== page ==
That's the question I was asking, how useful were these castles? We always assume there was a great garrison of knights tucked up inside waiting to come charging out if the neighbouring baron decided to invade, but realistically was this so? Couldn't an army just take a ten mile detour around the castle and proceed happily on its way?

As @Londo says, were they little more than safe houses for the big lad to live in and a way to keep the serfs in their place and paying their taxes rather than any great military asset?
Looking just at the military angle...They were expensive and so usually built to protect something - a pass, port, a river crossing etc. The bigger and more advanced ones were built by royals or military orders in unsettled areas - marches, Holy Land etc or protecting important royal sites such as Dover or London. I'm willing to be shown to be wrong but my impression is that once England was settled, moated manor houses were generally cheaper, more comfortable than private castles and solid enough to keep the riff-raff out.

You could detour past a castle but but there were fewer roads so you were limited if you had a big force plus wagons. Also, you'd need to cover off anything you bypassed or risk leaving an enemy with a secure base behind you.

You didn't need a huge garrison either - swell it in war with mercenaries or locals. If you TEWT most castles they are pretty hard nuts to crack without troops, time, trebuchets or treachery.
 
Not the best picture of the castle at Barnard Castle - better shots often include the River Tees which can't be seen in this view.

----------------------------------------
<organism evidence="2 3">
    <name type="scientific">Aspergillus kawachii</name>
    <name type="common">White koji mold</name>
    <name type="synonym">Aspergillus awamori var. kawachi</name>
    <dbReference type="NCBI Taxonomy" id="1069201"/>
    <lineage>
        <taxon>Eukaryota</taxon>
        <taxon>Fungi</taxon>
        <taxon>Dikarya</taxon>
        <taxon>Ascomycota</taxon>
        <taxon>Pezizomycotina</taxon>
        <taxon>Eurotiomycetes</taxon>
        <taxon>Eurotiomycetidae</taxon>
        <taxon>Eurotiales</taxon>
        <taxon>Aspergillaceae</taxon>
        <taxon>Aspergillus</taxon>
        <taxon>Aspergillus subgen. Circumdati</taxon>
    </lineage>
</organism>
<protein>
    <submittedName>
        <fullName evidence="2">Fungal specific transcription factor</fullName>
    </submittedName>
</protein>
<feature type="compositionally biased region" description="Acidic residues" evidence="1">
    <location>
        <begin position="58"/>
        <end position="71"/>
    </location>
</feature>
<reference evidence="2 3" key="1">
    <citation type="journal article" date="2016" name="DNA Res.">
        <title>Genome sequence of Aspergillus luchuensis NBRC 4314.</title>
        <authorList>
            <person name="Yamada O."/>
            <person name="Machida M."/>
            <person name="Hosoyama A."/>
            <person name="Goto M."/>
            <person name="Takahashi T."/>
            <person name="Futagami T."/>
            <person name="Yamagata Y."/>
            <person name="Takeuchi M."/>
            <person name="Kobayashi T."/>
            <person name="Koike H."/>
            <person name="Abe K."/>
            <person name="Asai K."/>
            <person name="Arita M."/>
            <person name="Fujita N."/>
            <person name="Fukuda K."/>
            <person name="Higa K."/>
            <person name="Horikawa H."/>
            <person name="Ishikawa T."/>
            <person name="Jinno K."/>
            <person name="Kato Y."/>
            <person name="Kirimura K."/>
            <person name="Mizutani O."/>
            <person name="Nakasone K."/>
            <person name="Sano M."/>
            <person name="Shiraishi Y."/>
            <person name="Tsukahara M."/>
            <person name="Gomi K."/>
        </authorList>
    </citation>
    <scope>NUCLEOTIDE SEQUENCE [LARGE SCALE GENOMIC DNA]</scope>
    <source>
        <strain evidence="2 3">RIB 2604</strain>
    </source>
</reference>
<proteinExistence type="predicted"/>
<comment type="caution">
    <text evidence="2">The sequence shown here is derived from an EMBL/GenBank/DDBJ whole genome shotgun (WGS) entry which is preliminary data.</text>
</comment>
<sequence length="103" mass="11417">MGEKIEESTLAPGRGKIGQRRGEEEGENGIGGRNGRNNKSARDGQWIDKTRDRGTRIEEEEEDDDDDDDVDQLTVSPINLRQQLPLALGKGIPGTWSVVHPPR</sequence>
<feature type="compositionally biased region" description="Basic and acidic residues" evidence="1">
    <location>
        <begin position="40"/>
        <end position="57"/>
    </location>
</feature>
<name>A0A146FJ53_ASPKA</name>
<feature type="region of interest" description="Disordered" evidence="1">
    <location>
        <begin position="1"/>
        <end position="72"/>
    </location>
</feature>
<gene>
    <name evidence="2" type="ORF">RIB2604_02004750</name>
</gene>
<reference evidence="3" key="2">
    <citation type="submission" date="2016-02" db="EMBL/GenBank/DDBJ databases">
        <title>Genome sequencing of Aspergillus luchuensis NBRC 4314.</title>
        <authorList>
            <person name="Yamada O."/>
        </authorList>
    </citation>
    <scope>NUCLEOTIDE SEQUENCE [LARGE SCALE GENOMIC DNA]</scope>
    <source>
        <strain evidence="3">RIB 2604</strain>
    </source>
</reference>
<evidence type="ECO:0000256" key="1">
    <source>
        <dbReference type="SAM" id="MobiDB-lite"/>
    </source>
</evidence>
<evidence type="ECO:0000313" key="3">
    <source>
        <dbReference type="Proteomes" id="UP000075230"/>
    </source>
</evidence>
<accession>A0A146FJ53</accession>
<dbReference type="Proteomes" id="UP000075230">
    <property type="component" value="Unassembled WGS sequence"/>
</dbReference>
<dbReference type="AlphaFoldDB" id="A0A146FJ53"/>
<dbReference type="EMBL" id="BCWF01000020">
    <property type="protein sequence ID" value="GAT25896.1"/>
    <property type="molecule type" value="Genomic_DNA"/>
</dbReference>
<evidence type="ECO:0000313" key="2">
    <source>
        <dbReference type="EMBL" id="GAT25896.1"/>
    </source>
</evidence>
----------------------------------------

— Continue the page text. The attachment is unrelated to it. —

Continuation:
However, I took the picture just over a week ago whilst waiting for the traffic lights to change and allow me to cross the Tees by the lovely old County Bridge. The south bank of the Tees used to be in Yorkshire, with the castle and town on the northern bank in County Durham. Since the early 70s, boundary changes have made a swathe of Yorkshire now part of County Durham.

The castle is well worth a visit. Visible in the picture is the circular keep on the left, with a stone oriel window
providing a view to the north-west up the Tees from the former great hall. Just left of centre is Mortham Tower, with the remains of a staircase visible in the broken masonry.


2020 Barnard Castle September resized.jpg
 
As a pre-gunpowder castle it seems a bit ill-conceived. An invading force in that valley could largely ignore it rather than attack it...

Not really. As a fast moving skirmish force, you could ignore it, but a more serious attempt, if you leave it, you have a source of continuous trouble behind your lines if you don't take it. That's a significant value of a castle. It stalled advances, giving defenders time to marshall resources, and other defences.
 
Not really. As a fast moving skirmish force, you could ignore it, but a more serious attempt, if you leave it, you have a source of continuous trouble behind your lines if you don't take it. That's a significant value of a castle. It stalled advances, giving defenders time to marshall resources, and other defences.
Castles also provided a secure logistics base from which forces could manoeuvre and to which they could recover.

Is there really much difference between medieval networks of castles and forts and the network of MOBs and FOBs set up in Afghanistan or Iraq? I